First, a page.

• you havent stated any facts? you are justifying bad policy, that is all. You think inflation doesnt also kill consumers?

            it is a cop out, and your logic is flawed anyway. on one hand you say is better to preempt, then you say best to do nothing? and whats it got to do with making houses cheaper? you were talking about keeping rates low in the face of inflation in order to protect the overleveraged. Thats what i disagreed with.

          • GB, it’s all fine to have vitriol and be angry but don’t let that cloud your interpretation of what’s written above.

            The fact is that private debt levels are excessive. The current state of the economy is such that the powers that be can either;

            (a) Raise interest rates to fight inflation. Result – kill the economy. This is not just going to affect the overleveraged, but will result in plenty of collateral damage as the economy is impacted more broadly (e.g. retail & manufacturing).

            (b) Attempt to maintain a ‘balance’, with the economy on life support (until it can restructure, deleverage, etc.) and let inflation run. Also not a perfect solution, but not likely to result in a full blown recession or worse.

            The result is that people like you and me are impacted by an inflationary environment and need to act to insulate ourselves.

            I maintain that (b) is the prevailing strategy that has been adopted (doing nothing as you term it).

            What would have been better is to not get into this position in the first place through a little vision from our regulators, but since that didn’t happen we are where we are.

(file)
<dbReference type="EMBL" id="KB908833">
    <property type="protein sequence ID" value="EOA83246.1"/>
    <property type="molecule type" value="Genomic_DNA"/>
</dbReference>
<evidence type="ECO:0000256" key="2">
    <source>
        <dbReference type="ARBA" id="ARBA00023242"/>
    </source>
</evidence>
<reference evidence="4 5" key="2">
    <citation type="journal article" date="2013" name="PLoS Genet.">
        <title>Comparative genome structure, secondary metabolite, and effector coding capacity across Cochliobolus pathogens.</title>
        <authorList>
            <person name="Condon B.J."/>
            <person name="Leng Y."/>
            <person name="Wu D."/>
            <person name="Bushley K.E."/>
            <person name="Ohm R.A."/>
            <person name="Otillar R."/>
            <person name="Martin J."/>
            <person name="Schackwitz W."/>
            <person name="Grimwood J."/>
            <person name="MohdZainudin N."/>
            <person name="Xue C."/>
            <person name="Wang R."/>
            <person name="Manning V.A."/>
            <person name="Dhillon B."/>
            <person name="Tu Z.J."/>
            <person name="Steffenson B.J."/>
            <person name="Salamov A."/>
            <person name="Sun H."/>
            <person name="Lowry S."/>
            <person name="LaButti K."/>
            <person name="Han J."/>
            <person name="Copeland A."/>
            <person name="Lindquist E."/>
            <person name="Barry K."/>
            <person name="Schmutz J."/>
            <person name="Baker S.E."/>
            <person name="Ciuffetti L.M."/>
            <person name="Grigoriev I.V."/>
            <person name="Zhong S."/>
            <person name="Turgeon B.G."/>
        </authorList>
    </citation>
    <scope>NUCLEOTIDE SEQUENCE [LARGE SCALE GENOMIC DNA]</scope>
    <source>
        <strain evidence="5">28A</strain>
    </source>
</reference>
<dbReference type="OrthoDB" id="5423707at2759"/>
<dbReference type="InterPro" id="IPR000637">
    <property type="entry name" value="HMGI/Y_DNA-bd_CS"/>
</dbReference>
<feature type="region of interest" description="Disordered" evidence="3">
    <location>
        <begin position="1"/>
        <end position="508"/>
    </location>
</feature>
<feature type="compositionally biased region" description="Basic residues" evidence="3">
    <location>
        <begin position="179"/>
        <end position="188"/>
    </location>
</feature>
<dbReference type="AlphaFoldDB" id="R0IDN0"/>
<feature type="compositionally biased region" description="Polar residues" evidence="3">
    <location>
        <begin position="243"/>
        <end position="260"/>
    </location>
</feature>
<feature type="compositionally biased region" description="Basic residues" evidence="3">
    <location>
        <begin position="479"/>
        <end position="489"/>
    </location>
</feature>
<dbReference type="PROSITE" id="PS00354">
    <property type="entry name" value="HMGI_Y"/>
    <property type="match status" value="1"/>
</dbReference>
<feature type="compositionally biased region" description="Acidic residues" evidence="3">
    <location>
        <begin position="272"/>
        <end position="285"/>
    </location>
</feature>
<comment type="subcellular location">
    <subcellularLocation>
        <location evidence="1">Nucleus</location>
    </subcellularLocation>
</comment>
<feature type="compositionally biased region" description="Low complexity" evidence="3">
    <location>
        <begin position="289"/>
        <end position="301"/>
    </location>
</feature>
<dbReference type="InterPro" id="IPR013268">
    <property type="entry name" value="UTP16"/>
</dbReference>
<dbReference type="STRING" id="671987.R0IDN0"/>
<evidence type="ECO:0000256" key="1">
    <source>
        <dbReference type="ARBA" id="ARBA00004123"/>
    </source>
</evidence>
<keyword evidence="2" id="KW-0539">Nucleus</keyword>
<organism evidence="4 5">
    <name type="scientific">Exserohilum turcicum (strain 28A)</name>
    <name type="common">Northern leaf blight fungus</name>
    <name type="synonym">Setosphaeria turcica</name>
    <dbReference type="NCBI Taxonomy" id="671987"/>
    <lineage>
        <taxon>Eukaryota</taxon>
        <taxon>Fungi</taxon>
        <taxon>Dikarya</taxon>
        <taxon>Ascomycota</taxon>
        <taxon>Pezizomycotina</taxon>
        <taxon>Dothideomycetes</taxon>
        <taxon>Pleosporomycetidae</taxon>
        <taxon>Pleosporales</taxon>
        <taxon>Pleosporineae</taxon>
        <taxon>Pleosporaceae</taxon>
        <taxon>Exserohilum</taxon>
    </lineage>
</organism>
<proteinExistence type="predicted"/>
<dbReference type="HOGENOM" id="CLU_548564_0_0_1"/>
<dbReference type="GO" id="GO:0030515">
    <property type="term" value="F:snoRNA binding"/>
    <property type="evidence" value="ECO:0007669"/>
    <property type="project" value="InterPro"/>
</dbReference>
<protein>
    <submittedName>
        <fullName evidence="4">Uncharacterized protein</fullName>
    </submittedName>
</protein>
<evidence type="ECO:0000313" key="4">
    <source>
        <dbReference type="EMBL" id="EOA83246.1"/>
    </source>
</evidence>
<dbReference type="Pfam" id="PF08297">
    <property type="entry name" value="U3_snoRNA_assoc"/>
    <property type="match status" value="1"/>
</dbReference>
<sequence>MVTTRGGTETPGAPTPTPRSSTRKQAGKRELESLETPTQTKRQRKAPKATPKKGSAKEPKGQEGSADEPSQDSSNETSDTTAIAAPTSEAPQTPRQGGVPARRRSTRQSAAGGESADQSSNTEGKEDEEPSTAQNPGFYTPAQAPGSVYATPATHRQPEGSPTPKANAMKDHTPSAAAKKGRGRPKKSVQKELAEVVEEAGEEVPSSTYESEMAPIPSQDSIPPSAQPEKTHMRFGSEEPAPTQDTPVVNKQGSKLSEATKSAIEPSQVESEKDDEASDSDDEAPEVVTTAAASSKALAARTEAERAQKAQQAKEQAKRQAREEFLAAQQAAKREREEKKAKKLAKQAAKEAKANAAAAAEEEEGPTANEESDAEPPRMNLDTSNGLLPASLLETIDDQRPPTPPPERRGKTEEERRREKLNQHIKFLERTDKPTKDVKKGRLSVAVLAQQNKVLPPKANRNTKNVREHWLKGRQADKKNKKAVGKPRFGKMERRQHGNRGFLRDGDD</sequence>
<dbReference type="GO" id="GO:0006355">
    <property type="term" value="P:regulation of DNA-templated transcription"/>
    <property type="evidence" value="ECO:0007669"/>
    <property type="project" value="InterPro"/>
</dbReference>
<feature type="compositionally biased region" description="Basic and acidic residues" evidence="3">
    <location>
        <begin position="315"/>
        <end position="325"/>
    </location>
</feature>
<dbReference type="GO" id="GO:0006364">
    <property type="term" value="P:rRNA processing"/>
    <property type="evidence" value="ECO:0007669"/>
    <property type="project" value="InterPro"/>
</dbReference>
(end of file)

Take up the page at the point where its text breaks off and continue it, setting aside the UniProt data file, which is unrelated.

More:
I appreciate your angst with what’s happening, but I dispute that it is a cop out / apologist approach, simply an observation.

          • it not a vitriolic or angry response? your silly idea has been challenged and you dont like it. but ok lets go with option B then. that is just working out beautifully in the US and Europe wouldnt you say?

          • just re read your post and can see why we disagree.

            you think raising interest rates to fight inflation = kill the economy. rasing interest rates has NEVER “killed” an economy.

            it is actually rising inflation left unchecked that kills economies.

            what about this statement:
            “and let inflation run”

            good luck with that bernank-elicious!

            I dont think you are a saver either, no genuine saver would share your thoughts. You are debtor which is why you are so pro-inflation.

      • +1 Bubblelicious.

        Regarding the mining comment, that is so true. I don’t think this current government know what’s happening in mining either, and there are alot of other options for small/medium size miners (likewise for BHP etc). It’s been a slow move away from Australia for the small/mid miners, but it happening faster now and only if you have your head in the sand will you not see it. There are Australian coal miners getting mines going in Indonesia in a year (coal on to a boat as well), and you just can’t do that here.

        Even BHP will before long loose it Manganese dominance. It’s interesting to most other countries welcome our miners, but they have such a low acceptance in this country. Mining will continue and it will be ASX listed, but less will be done in this country long term IMO.